Regardless of the topic, I have a certain routine when it comes to translating. I’m sure every translator is slightly different, but mine goes something like this:

    • I go through the text the first time. When I reach a word or a sentence for which I can’t find the “perfect” English term, I highlight it in red to return to later.
    • Having completed my first draft of the text, I then return to those tricky red sentences. Finding a good translation for these is like trying to solve a puzzle—it’s a challenge, but you feel an immense sense of accomplishment when you know you’ve found the perfect way to phrase something in your native language.
    • After the entire text has been translated, I then go through my translation a second time, comparing it with the source document word by word to make sure I haven’t missed any small detail.
    • Finally, I put the source document away. I read my rendition of the text a third time, making sure it sounds 100% perfect in English, the target language.

    And that’s it. My translation process is complete…until the next job!

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    Vocabulary versus Meaning

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    Vocabulary versus Meaning

    While having a vast vocabulary is important for any translator or interpreter, simply knowing the dictionary meanings of words in a foreign language is not enough. In fact, in any language, there are many cultural layers behind certain words and phrases that linguists need to know.

    I learned this the hard way when living in German-speaking Austria. As English speakers, we often say “how are you?” as a continuation of our “hello” greeting. We then expect the person to answer with an automatic “Good, how are you?” German speakers, however, don’t do this. Not knowing this cultural norm, I simply translated our common English greeting of “Hello, how are you?” to the German “Hallo, wie geht’s?”when talking to people abroad. After receiving slightly strange looks from German speakers, I would then be provided with twenty-minute long answers involving that person’s stomach issues, skin rashes, fights with estranged siblings, you name it. I quickly learned that the German version of “how are you” is a little different from the English.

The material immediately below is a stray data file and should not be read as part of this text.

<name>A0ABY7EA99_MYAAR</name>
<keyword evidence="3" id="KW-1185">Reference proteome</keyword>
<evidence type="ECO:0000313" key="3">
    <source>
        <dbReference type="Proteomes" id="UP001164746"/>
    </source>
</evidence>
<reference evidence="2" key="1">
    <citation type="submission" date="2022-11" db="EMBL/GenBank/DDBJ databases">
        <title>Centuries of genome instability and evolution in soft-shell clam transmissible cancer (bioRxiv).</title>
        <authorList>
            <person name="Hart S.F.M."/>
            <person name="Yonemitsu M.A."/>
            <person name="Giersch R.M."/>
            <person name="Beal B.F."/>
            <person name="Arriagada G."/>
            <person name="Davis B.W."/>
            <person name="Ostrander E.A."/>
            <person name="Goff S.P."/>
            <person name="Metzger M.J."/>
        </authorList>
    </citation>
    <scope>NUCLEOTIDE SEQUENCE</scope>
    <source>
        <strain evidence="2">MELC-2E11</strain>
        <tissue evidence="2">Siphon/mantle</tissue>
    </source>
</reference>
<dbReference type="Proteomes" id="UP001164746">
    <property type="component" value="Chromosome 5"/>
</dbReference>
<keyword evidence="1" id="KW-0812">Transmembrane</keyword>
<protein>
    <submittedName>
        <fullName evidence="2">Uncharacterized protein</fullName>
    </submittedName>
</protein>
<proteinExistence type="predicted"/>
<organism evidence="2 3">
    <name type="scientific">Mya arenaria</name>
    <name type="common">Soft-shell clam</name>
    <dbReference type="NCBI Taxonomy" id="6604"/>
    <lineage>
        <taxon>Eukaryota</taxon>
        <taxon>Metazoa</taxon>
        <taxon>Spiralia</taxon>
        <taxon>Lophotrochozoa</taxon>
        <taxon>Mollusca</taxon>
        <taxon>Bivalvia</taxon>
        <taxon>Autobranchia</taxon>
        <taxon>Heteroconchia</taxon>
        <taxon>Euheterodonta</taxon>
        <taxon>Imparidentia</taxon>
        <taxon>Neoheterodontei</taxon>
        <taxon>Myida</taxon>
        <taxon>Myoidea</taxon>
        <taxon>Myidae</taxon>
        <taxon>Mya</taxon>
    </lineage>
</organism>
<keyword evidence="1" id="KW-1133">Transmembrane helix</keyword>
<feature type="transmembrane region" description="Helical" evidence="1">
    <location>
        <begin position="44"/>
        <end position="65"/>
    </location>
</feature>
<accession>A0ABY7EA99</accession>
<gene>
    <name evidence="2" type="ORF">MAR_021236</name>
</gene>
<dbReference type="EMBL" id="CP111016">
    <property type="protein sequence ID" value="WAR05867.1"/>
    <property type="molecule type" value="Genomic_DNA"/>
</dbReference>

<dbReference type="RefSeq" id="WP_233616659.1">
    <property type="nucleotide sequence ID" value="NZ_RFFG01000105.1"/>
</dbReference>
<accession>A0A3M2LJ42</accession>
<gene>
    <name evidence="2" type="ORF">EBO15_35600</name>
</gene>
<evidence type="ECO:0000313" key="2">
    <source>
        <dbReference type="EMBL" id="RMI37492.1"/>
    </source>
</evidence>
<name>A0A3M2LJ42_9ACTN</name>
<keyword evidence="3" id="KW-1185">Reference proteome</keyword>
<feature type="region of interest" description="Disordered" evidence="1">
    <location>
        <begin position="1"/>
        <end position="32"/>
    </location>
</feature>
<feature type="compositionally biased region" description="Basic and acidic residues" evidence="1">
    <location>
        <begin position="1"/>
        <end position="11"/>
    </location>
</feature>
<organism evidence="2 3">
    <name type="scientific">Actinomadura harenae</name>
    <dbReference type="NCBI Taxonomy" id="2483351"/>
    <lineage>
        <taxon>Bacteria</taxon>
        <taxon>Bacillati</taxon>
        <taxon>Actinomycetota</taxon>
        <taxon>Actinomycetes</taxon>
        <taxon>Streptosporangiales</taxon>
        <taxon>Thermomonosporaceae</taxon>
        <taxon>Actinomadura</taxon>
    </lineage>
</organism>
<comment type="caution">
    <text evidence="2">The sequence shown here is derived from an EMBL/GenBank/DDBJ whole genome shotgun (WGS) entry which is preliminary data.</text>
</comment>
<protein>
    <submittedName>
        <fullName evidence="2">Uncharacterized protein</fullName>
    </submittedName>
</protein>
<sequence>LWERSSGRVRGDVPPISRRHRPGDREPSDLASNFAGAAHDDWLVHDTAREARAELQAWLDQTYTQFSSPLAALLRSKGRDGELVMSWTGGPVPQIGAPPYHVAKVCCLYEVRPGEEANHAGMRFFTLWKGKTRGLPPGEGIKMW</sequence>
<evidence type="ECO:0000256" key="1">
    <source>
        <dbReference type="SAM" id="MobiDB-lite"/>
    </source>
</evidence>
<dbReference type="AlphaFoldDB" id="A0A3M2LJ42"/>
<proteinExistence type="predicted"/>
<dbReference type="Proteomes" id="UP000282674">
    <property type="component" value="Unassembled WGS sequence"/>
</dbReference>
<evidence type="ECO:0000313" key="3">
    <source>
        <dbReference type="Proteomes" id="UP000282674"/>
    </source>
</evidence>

Another example is the phrase “Bis spӓter,” which translates to the English phrase “See you later.” But not exactly. In Austria, after meeting up with a German-speaking friend and getting ready to leave, I cheerfully told him “Bis spӓter!” He gave me a very strange look and said in German, “No, I won’t see you later.” After being a little confused about why he didn’t want to see me ever again, I realized that the German “See you later” can only apply to later that day, and not to the general, anytime-in-the-future way we mean it in English.